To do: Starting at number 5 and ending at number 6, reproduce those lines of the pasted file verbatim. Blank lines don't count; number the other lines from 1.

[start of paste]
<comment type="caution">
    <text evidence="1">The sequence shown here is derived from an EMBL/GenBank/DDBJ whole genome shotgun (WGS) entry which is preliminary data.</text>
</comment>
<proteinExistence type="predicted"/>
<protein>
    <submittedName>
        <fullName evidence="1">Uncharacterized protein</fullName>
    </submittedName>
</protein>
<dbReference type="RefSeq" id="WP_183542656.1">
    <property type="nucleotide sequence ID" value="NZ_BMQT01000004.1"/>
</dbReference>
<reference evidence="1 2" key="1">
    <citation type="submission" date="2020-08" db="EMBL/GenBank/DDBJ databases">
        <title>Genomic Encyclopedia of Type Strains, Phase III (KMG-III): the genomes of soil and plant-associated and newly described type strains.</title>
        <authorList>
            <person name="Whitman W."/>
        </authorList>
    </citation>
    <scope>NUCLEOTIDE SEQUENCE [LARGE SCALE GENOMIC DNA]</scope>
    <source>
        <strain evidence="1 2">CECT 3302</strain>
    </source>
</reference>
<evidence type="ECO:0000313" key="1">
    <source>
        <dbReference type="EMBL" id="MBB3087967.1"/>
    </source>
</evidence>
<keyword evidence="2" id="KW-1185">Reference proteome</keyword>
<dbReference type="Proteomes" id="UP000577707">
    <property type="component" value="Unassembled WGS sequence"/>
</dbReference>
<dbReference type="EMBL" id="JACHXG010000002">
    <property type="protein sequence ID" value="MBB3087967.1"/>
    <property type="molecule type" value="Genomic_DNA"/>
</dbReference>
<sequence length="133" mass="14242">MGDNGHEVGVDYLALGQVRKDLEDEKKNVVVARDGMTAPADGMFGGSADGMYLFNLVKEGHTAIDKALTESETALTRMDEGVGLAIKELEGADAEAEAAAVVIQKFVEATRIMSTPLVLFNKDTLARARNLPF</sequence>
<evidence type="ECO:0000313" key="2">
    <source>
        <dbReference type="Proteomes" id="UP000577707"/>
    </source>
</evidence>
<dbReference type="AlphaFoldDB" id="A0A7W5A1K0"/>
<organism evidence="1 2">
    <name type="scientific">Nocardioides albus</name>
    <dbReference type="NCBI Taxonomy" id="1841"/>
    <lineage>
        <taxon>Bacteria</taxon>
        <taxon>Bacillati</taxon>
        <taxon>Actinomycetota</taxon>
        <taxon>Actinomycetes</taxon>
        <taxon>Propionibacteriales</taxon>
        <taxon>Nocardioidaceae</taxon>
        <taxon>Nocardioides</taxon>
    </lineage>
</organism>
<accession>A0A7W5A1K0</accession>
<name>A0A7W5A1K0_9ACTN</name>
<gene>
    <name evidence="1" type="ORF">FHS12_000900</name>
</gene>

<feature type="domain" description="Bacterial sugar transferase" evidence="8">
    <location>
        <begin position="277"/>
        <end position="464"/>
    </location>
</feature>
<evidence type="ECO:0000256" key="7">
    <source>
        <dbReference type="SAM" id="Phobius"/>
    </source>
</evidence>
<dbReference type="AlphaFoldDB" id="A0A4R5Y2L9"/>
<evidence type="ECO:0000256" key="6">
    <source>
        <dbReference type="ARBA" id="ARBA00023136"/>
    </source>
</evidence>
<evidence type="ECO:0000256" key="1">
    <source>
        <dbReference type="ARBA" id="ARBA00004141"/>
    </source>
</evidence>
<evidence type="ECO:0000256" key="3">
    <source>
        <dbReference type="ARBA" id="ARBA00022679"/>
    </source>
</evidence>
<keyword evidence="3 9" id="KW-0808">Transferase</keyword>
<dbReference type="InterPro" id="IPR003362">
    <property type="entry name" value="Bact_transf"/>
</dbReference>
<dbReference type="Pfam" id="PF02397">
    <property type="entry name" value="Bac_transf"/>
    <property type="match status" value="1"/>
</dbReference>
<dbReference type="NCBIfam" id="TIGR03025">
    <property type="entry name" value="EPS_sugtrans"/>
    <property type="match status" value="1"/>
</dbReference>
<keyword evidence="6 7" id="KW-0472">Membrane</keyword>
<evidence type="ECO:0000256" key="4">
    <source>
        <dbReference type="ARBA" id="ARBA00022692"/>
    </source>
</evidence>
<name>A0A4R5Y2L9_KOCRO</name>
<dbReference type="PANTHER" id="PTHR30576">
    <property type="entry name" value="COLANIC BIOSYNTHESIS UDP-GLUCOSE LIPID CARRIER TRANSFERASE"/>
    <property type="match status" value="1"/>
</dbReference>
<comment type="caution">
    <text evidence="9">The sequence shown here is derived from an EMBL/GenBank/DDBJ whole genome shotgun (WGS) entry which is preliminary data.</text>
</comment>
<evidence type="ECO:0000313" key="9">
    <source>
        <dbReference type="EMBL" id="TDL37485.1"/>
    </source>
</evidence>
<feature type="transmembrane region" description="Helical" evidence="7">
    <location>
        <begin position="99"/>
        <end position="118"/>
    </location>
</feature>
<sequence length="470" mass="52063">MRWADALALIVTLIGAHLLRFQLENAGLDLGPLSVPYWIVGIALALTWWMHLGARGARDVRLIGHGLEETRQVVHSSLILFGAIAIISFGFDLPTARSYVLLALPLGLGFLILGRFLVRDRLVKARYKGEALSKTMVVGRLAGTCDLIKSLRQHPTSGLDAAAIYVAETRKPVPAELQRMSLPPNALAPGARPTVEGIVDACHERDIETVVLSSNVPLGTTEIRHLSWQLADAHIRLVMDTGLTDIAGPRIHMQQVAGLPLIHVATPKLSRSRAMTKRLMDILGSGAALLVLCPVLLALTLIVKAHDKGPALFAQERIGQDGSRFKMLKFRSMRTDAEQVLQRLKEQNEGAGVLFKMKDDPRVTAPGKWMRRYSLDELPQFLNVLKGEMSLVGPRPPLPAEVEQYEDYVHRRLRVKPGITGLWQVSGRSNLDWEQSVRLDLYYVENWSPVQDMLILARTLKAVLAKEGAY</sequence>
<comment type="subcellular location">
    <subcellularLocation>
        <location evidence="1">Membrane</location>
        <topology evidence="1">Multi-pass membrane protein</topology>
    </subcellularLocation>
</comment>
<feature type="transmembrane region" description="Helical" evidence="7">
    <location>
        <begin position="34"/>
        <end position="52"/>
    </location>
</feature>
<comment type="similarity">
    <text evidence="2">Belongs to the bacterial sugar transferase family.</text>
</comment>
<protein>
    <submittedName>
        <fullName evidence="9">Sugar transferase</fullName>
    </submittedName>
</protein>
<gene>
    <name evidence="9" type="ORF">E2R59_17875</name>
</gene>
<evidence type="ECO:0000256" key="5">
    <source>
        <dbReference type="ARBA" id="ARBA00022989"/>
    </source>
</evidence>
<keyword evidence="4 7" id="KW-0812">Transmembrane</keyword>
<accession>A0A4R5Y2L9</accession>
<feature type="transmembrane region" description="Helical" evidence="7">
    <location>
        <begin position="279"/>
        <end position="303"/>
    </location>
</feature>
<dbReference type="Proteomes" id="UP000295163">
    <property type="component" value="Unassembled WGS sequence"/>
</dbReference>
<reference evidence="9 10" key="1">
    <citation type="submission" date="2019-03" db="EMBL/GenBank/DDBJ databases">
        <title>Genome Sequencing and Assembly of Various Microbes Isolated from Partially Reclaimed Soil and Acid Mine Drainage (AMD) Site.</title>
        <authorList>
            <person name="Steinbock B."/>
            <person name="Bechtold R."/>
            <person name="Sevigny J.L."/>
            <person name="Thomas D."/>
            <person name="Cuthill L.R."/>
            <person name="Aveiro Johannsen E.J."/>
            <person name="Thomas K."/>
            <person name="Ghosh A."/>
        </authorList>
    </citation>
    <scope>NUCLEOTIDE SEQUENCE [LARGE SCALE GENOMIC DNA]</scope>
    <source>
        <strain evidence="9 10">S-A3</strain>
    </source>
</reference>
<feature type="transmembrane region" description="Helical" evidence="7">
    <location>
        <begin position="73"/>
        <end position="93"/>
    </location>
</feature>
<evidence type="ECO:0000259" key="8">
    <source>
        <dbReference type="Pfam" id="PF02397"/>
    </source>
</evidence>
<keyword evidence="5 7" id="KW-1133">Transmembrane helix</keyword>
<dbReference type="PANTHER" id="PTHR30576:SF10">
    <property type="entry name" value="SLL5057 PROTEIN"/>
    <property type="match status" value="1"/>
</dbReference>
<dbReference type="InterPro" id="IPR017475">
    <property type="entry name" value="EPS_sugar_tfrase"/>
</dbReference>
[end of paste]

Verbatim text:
<protein>
    <submittedName>